Twenty-five years ago today, Britain was waking up to its first drivers’ world rally champion. Colin McRae and Derek Ringer had emerged victorious from a see-saw battle with team-mates Carlos Sainz and Luis Moya on the RAC Rally and a set of icons was forever forged in the public consciousness.
Who can forget those celebratory donuts at Chester racecourse, the 555 sponsorship on the Subaru Impreza, the gold wheels, McRae’s fresh-faced appearance as he sprayed the bubbly on top of his car? Hundreds of thousands of people turned out to watch the rally as it criss-crossed the country, with the sort of wall-to-wall media coverage that would be unheard of today. Life for the WRC’s youngest champion, and its most spectacular driver, was about to be changed forever.
Tribes were created. I was only at school at the time and yet I remain a Subaru-phile all these years later. I'm lucky enough to have driven a selection of both Imprezas and Mitsubishi Lancer Evo cars over the years, but it was always the Subaru that I would have had as my own car.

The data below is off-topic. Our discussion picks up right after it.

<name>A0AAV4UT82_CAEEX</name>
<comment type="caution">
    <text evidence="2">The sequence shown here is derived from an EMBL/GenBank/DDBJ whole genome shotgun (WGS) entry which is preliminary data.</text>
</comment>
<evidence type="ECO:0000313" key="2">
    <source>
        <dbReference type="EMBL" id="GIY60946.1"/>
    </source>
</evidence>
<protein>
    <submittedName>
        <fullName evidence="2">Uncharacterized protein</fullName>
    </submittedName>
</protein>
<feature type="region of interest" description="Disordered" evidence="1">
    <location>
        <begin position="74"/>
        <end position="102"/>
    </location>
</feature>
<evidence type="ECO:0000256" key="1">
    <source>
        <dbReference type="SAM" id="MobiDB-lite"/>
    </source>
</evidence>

McRae made double maths bearable for me. I used to sneak a copy of that week’s Autosport magazine into lessons, which was one of the few ways I could keep track of the stages in those pre-internet days. My parents had given me a small radio that year and I obsessively tuned in whenever I could to snatch a BBC 5Live update. It’s not being over-dramatic to say that this moment played a large part in defining my childhood. McRae was that important to me.
And here’s where all this has relevance today: could 2020 be another era-defining moment? The omens are looking good. We’ve got another Brit perched at the top of the championship with one round left: Elfyn Evans is a healthy, albeit not out-of-the-woods, 14 points ahead of his team-mate Sébastian Ogier. Toyota, just like Subaru did, has a brilliant road car to make the most of any rallying ‘bounce’ in the shape of the GR Yaris. Here’s hoping the stars align again.